The Perils of Multitasking

Technology makes multitasking so tempting and so common that it often feels necessary. As a result, the ability to multitask is enshrined as a modern-day superpower. After all, it seems obvious that doing more than one thing at once would boost productivity. However, research on multitasking suggests that it can actually work against us. As MIT neuroscientist Earl Miller explained in an interview with NPR, most people are actually quickly shifting their attention from one task to another when they think they are doing two or three or eight things at once. That constant change of focus makes our brain less functional, not more. We can all admit to ourselves, of course, that bouncing between Facebook and Reddit while trying to complete assignments is a productivity-killing distraction, but other effects of media multitasking are more insidious.

  • A 2009 Stanford demonstrated that heavy multitaskers are actually those most prone to distraction and least adept at quickly changing between tasks.
  • Multitasking creates emotional satisfaction and the illusion of productivity. A 2012 study from Ohio State University showed that multitasking was effective for meeting emotional needs, like being entertained or feeling productive, without meeting cognitive needs, like studying effectively or getting work done. Even worse, warm fuzzies from multitasking create a positive feedback loop that makes you more likely to multitask in future.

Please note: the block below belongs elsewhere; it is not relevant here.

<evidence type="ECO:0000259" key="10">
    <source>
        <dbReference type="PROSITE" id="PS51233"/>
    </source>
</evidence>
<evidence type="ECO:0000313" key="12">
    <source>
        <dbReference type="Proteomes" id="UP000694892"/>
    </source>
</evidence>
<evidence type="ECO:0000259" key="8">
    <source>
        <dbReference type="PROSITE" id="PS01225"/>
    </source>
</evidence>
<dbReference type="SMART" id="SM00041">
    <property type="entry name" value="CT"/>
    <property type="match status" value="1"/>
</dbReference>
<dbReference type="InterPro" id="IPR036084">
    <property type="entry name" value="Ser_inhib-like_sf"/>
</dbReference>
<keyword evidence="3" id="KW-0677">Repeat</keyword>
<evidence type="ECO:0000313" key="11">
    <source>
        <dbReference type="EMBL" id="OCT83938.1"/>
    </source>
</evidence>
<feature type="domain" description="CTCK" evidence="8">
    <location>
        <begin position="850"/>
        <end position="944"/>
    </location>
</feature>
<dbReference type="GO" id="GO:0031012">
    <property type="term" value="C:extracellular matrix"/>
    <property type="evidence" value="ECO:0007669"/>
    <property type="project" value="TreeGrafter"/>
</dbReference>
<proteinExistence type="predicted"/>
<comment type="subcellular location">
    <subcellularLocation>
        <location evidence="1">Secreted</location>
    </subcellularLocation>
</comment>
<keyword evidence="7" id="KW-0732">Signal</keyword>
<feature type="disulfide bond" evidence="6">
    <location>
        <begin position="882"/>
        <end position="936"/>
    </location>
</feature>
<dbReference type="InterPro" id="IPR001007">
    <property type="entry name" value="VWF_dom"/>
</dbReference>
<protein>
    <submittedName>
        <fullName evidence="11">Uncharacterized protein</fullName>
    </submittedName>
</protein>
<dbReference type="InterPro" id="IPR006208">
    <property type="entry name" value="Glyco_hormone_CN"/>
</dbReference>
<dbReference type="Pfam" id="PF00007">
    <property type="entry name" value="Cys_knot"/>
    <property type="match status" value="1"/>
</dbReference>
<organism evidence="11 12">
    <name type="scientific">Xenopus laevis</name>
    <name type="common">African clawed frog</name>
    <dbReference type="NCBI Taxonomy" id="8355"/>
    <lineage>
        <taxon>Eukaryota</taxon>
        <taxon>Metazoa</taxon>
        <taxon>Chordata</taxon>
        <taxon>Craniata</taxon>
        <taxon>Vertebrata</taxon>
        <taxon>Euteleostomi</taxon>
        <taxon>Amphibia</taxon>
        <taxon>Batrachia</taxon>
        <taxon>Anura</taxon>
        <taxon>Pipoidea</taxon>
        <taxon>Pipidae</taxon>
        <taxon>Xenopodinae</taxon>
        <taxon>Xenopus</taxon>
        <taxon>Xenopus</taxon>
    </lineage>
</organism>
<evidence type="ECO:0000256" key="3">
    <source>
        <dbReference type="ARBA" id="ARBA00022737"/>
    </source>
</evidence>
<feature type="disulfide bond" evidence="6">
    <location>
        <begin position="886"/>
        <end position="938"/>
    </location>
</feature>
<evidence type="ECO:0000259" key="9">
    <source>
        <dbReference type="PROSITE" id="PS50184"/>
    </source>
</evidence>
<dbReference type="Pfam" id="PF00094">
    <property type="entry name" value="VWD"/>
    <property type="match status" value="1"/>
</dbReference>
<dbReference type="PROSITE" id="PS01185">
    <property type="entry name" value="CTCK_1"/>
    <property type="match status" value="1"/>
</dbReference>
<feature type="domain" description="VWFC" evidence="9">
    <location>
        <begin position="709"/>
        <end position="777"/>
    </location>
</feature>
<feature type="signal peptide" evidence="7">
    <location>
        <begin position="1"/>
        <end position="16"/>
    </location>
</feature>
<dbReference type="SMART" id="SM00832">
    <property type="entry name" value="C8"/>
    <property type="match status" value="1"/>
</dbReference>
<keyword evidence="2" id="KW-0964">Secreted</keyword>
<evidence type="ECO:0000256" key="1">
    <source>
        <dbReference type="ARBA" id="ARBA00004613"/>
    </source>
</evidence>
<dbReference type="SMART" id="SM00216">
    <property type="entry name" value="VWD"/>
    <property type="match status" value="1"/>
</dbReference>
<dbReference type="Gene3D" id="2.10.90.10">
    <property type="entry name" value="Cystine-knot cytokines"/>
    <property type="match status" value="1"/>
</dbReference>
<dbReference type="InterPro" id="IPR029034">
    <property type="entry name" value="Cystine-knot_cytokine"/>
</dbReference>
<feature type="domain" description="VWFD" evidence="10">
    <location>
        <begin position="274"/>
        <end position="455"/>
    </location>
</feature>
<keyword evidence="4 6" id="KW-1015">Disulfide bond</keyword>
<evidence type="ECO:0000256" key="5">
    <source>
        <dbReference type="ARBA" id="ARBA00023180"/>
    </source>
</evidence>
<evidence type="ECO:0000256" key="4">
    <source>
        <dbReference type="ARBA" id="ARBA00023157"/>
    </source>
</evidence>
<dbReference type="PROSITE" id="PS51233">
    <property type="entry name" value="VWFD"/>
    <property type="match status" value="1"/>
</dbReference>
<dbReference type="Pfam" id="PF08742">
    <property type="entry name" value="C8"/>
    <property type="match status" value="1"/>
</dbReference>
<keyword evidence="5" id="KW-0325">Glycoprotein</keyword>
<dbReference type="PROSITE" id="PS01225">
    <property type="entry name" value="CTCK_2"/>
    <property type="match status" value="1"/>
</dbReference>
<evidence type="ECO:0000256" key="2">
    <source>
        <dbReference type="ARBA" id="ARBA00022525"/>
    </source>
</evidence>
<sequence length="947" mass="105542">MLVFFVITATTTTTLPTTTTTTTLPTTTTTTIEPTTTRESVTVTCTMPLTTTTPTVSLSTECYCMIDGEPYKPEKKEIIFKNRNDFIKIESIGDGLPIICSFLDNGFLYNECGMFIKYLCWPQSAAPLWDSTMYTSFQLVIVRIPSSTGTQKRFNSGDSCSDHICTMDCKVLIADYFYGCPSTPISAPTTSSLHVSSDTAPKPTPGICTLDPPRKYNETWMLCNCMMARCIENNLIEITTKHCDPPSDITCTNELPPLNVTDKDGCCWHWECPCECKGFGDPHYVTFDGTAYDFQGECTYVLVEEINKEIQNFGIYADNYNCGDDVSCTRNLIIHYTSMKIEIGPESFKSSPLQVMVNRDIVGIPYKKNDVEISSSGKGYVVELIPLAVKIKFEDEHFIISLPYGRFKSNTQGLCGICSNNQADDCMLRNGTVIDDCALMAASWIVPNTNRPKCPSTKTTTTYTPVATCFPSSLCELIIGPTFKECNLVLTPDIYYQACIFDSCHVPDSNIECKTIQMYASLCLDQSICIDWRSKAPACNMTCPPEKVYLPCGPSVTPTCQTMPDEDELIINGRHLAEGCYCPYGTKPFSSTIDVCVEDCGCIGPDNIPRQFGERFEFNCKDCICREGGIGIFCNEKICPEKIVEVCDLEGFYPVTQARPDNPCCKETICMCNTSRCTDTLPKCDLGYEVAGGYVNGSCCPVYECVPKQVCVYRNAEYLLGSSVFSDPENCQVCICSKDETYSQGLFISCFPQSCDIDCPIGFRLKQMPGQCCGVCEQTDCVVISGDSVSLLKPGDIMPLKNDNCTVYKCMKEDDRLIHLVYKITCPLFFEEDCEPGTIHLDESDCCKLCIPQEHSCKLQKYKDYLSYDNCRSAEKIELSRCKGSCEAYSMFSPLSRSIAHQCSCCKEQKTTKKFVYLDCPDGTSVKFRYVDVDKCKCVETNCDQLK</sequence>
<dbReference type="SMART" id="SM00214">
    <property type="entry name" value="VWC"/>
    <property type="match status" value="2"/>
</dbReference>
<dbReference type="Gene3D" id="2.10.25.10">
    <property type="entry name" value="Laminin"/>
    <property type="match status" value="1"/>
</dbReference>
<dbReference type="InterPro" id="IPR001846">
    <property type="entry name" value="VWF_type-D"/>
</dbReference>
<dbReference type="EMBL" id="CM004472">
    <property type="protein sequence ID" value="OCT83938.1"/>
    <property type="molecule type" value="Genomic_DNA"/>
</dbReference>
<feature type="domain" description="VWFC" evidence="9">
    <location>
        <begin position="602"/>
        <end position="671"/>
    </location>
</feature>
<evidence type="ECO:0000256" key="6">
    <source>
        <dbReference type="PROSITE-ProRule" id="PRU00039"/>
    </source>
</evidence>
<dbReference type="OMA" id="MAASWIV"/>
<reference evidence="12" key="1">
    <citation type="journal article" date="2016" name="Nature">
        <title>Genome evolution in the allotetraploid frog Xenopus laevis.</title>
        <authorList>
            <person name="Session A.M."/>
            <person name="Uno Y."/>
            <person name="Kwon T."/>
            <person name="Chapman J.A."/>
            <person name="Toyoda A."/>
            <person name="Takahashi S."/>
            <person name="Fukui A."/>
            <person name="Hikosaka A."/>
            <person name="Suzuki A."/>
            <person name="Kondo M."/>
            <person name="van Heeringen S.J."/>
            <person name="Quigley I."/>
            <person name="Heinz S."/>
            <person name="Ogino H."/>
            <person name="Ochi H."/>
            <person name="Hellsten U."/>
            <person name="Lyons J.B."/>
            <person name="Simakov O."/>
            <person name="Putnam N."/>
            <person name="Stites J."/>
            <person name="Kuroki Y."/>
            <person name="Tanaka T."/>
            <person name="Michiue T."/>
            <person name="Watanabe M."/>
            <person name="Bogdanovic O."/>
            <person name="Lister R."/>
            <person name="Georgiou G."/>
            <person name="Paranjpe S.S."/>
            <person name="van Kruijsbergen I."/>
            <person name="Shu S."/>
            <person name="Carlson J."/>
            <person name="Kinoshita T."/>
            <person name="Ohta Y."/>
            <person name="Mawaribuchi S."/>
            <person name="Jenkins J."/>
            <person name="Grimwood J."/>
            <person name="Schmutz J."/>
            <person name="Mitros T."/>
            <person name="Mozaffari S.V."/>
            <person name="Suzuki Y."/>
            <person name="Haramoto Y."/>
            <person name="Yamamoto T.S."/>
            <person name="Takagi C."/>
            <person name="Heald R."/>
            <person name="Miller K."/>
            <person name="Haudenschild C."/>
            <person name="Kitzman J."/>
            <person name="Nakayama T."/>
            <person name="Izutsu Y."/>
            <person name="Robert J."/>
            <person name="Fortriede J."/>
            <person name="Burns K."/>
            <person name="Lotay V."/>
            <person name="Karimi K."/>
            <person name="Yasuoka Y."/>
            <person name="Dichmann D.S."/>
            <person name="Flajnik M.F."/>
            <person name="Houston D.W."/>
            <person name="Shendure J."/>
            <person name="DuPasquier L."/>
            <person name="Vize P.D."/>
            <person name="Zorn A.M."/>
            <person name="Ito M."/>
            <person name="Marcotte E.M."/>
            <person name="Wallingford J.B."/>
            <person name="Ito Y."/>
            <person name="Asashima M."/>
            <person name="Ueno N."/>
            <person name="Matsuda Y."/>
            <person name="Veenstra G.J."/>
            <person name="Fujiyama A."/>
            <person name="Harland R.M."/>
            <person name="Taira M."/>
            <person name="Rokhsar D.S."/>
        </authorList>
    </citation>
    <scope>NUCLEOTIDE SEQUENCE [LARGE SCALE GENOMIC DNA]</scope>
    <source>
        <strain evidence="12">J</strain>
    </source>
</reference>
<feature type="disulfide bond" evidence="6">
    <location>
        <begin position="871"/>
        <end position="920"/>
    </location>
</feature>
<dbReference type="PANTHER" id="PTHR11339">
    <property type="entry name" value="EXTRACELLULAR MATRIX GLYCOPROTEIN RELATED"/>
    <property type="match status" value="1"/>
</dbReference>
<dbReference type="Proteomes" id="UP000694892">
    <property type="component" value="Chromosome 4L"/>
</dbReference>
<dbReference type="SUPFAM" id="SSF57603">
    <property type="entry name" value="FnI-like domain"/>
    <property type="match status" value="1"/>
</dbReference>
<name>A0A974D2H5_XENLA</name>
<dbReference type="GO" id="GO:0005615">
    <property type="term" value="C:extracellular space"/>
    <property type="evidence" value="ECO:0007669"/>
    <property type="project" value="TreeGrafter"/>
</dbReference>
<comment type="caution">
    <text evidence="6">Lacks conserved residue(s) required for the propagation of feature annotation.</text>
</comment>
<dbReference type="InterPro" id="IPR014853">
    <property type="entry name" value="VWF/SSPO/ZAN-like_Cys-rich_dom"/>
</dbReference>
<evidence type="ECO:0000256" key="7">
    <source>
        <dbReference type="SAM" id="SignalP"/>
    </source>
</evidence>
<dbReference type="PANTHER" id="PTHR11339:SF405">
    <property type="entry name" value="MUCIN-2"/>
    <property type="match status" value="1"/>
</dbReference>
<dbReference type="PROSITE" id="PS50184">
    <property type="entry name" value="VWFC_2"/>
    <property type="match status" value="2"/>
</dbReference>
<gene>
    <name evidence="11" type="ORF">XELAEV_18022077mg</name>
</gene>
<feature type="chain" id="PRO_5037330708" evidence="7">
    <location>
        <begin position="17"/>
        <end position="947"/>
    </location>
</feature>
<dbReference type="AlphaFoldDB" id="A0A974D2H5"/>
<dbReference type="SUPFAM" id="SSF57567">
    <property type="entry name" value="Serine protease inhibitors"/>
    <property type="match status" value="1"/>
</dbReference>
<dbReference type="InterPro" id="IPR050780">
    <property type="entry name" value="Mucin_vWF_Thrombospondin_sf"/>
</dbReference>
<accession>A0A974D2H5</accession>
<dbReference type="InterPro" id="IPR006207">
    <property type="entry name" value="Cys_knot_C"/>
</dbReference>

• Students who browse the internet during class are less likely to remember class content-- even when they are searching for information relevant to the class.
  • Not only does multitasking make you less productive, it makes you more easily bored. A recent Time Inc. study found that Digital Natives transfer their attention from one form of media to another about once every minute (27 times per hour). As a result of all this mental ping-ponging from one platform to the next, they become less absorbed in media and less emotionally invested in what they’re watching or reading.

--Liz Soltan